College: everyone tells you it will be the best years of your life. You’re finally studying something you’re interested in, meeting new people and creating memories. At the same time, looming over your head is a dark cloud called “the real world”. Ideally, after college you’ll find a nice job in your field of study with a decent salary, right? If that’s the goal, then it looks like you’re going to need to gain some real-world experience through an internship.
Congrats, you’ve landed your first internship!
Whether you apply for 10 opportunities before you hear back from a company, or you get a phone screen after your first application, at some point you will finally land an internship. Each company handles internships differently. In one you may be a coffee/errand runner, in another you may be dealing with clients directly. No matter where your internship falls on this broad scale, the questions of “what am I getting out of this internship?” and “how do I make the most of this experience?” always come up in the back of your mind. Below are some ways to make the most out of your internship.
Have a game plan
You should know what you want to get out of the internship before it begins. Write out goals that you want to accomplish over the course of the internship. Some examples are soft skills, such as speaking on the phone and writing business emails, and technical skills that are specific to your field or career.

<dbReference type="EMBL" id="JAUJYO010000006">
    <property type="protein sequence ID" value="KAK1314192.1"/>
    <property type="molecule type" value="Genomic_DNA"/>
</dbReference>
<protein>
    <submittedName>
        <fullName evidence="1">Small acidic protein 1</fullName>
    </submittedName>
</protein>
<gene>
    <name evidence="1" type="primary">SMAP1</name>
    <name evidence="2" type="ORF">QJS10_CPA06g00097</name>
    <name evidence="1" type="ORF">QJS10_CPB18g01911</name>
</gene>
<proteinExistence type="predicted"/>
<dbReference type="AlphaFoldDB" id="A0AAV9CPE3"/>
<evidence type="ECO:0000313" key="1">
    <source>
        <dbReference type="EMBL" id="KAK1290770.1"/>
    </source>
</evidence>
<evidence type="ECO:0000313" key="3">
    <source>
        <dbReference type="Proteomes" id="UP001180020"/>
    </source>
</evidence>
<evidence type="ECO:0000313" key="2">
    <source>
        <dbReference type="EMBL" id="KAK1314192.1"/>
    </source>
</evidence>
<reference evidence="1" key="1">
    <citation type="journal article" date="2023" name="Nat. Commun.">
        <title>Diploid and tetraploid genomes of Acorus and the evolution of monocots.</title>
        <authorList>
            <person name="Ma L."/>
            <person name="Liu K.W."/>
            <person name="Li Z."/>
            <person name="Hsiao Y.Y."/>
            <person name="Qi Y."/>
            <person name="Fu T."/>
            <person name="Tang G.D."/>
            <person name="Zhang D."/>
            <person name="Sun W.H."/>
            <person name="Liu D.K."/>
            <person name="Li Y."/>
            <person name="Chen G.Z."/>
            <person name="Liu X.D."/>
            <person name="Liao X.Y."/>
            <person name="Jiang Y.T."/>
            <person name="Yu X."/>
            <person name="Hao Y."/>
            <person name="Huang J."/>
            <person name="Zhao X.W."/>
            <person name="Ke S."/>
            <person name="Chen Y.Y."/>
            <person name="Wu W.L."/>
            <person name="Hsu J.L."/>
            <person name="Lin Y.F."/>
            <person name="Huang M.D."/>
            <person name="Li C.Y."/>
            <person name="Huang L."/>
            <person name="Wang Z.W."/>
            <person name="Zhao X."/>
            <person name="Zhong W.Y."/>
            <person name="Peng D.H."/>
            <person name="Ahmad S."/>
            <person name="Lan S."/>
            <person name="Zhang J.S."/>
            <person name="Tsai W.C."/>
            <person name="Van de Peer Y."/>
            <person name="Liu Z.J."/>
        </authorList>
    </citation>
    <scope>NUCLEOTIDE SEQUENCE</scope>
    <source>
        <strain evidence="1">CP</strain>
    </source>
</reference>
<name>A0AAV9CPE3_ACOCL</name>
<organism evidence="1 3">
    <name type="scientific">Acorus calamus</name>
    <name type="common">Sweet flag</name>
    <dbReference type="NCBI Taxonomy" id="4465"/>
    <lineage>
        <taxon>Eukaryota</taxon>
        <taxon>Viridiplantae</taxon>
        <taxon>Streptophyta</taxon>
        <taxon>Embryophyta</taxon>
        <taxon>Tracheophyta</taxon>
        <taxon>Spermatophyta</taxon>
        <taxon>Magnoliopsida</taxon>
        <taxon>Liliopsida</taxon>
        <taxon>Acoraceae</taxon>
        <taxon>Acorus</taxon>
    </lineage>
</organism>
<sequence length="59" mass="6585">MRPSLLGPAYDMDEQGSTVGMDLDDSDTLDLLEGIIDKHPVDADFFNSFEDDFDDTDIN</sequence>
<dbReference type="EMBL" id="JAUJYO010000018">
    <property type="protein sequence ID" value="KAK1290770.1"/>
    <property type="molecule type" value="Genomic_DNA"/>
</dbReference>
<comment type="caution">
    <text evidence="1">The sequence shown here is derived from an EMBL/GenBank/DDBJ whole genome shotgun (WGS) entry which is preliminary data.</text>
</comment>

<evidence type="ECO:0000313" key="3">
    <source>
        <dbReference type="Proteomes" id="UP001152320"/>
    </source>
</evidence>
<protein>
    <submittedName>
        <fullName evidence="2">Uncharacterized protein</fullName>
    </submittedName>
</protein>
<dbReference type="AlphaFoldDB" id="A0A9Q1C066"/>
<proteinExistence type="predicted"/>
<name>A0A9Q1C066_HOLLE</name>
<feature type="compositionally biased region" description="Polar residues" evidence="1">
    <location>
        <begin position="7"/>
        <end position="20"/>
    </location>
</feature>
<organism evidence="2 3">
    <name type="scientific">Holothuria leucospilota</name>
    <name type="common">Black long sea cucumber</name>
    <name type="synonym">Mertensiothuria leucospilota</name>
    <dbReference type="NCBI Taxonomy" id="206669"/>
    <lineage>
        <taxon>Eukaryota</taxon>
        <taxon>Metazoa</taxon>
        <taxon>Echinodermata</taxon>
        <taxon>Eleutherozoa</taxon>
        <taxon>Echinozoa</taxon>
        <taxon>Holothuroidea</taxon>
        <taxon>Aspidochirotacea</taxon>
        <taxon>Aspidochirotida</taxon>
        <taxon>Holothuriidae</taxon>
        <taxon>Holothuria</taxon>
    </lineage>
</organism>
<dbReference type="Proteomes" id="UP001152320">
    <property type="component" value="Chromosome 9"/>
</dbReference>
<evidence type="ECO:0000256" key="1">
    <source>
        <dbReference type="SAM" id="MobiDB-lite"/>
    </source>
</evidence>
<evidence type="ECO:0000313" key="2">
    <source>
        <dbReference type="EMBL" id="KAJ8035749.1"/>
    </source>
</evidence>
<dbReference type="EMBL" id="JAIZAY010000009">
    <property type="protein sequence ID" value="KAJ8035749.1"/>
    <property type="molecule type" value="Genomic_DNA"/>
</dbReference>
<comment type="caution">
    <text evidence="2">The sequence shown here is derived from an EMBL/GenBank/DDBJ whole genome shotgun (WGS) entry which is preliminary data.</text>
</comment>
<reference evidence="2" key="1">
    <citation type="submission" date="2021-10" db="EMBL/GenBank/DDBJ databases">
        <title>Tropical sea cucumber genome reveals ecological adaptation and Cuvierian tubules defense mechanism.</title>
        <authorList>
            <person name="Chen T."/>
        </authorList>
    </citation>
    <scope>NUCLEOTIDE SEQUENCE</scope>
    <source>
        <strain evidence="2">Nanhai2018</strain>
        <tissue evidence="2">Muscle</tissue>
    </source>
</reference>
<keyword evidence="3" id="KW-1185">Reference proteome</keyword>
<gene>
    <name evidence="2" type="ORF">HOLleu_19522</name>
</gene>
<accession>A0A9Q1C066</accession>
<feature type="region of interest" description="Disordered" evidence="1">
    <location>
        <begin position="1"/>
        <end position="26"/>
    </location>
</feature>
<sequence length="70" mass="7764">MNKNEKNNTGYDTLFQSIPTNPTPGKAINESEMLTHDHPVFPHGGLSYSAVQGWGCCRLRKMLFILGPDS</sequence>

Once you have your goals written out, schedule a time with your supervisor to discuss how you can work together to meet these goals during your time there. It is your job to hold yourself and your supervisor accountable for completing your goal list.
You will want to build relationships with coworkers that are both in and outside of your department. This can be a daunting task as you are most likely one of the youngest people in the office and may feel intimidated by many of your new colleagues. The easiest step you can take towards building relationships is introducing yourself to each person in the office when you come across them. Another thing you can do is offer help to others when you find yourself without any work to do. If you’re really up for breaking out of your comfort zone, you can ask colleagues to get lunch with you, or eat lunch with different groups in the office. Your goal is to make everyone remember your name after your internship is over.
Ask questions & make suggestions
The people you will be surrounded by and receiving projects from have quite a few years of experience on you. They will forget that you may need more specific instructions on how to do something or where to find information. Don’t be afraid to ask for help. Asking an expert for help will be a lot faster than panicking and trying to figure something out on your own. Asking questions is often encouraged and shows that you want to do well and respect that person’s expertise. Sometimes you will have to venture outside of your department to ask questions and that is just another way to build connections. You also want to ask questions to learn more about the organization. See if there are strategic goals, new initiatives or upcoming events that you can be a part of. Staying involved is the best way to feel engaged in the company rather than a visitor.